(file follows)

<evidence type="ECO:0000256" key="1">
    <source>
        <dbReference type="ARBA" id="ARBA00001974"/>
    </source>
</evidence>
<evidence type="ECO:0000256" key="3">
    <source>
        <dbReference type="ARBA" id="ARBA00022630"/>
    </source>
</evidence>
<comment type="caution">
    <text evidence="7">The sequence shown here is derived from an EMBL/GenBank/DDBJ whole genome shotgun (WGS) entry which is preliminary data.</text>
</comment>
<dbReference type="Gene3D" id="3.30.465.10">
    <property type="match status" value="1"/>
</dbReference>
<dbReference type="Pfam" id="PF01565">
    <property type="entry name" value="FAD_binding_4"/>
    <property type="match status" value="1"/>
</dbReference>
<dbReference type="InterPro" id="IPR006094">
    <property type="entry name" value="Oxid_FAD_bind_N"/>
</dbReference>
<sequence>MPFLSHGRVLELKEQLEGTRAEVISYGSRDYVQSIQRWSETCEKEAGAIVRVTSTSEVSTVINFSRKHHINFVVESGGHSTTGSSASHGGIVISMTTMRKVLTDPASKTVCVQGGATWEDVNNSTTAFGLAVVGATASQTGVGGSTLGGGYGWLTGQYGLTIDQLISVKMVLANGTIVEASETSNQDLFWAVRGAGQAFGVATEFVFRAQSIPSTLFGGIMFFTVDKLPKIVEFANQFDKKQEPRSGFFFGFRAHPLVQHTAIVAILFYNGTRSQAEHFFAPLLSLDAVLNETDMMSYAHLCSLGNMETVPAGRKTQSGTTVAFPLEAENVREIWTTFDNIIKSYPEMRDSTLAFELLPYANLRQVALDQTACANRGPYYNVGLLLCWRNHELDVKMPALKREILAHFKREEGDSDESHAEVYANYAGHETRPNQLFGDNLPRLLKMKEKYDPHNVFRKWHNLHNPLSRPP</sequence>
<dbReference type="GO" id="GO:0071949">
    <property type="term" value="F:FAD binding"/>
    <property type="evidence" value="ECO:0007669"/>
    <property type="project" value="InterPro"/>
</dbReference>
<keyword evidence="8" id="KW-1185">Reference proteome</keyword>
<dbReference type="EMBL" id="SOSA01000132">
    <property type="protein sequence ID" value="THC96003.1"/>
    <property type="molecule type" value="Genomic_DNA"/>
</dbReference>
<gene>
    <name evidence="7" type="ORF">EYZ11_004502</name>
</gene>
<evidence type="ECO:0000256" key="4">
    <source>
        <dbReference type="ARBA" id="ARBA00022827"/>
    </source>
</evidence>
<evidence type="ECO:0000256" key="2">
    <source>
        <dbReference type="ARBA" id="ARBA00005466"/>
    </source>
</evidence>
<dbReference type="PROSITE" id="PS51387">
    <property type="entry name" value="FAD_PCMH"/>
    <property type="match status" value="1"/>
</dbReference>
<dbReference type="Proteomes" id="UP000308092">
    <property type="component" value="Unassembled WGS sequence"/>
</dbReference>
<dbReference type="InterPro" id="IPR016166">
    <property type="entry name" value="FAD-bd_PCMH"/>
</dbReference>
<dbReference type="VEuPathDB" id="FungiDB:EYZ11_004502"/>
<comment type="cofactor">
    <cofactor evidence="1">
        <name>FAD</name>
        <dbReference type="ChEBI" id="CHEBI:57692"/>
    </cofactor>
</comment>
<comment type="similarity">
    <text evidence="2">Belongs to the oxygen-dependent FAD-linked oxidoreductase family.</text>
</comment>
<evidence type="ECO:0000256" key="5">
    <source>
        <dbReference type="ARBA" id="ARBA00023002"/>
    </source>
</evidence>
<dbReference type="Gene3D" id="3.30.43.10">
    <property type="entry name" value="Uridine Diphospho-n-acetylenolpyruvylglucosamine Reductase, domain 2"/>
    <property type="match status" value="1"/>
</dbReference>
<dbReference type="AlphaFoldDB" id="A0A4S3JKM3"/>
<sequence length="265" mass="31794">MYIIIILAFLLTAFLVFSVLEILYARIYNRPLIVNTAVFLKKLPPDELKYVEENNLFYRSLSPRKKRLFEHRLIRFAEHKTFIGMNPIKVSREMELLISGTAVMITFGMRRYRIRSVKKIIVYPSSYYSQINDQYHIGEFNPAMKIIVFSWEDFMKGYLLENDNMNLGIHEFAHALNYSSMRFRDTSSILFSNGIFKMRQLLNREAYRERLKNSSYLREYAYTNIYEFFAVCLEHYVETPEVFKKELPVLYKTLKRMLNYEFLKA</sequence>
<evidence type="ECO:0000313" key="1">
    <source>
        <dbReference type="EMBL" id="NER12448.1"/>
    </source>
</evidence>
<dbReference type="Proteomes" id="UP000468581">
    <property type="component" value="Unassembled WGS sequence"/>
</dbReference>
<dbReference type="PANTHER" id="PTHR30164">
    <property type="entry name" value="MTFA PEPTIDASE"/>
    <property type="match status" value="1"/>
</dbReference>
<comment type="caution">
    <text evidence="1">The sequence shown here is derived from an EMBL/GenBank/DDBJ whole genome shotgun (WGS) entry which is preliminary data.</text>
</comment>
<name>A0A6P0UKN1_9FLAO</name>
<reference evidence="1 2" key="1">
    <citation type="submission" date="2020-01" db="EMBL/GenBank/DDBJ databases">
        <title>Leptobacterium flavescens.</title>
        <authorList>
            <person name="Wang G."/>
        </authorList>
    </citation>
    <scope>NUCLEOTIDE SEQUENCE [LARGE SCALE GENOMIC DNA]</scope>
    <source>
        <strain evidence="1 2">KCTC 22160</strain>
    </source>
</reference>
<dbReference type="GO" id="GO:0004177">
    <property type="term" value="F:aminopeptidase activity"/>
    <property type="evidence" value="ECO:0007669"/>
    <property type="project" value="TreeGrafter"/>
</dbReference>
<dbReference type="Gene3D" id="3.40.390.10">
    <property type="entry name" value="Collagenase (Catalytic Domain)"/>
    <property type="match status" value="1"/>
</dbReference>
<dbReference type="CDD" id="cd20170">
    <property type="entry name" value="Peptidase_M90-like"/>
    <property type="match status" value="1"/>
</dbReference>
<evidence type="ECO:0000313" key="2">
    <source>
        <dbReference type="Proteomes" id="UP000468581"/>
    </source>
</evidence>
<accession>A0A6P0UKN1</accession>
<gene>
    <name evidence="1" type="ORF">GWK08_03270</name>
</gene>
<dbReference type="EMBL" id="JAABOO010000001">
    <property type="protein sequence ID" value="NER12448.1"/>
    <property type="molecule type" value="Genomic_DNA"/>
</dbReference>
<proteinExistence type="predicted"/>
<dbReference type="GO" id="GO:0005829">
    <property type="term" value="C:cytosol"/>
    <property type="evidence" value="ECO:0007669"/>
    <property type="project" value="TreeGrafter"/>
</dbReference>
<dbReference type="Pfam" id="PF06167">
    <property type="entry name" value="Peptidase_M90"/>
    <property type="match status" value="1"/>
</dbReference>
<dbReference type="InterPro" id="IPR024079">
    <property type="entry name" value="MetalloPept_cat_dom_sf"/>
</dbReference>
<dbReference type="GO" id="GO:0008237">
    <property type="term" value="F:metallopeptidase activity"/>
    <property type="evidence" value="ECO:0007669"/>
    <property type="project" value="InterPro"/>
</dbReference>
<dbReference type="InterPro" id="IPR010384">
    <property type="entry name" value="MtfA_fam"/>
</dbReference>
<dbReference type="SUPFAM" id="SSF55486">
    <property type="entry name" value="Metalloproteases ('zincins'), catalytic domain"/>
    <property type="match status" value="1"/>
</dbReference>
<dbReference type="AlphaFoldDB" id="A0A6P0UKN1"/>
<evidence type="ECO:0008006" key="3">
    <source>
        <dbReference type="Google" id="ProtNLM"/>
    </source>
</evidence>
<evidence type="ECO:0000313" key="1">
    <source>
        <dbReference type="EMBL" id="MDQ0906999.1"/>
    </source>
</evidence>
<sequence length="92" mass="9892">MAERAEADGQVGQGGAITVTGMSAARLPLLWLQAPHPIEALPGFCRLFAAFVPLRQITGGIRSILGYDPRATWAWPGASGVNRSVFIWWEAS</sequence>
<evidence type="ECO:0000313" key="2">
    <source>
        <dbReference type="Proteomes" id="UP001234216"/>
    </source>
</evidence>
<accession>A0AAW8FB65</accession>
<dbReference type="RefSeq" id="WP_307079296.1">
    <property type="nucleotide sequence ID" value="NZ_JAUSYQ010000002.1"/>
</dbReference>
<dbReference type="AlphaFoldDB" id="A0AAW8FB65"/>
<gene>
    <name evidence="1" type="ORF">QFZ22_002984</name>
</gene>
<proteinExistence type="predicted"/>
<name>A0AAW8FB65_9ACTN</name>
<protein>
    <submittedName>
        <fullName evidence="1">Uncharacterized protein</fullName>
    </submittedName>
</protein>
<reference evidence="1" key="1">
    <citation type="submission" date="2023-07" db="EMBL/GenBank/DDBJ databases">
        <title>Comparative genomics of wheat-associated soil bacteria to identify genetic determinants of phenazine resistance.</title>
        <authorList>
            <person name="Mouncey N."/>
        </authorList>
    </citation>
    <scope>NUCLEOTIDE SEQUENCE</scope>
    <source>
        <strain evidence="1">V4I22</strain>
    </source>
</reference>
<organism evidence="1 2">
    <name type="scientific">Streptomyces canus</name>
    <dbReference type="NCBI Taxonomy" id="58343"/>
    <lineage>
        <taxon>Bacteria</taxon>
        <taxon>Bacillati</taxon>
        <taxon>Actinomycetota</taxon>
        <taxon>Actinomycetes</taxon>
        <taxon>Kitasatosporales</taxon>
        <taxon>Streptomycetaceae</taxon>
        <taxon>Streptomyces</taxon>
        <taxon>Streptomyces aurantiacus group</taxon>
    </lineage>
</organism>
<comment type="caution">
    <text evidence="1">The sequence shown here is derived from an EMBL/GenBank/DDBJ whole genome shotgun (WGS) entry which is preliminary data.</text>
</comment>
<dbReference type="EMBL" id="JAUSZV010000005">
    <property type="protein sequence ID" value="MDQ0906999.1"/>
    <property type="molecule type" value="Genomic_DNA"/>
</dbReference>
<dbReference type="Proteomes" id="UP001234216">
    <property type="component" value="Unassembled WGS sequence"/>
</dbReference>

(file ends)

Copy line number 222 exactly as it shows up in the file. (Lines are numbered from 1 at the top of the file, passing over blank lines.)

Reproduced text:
</dbReference>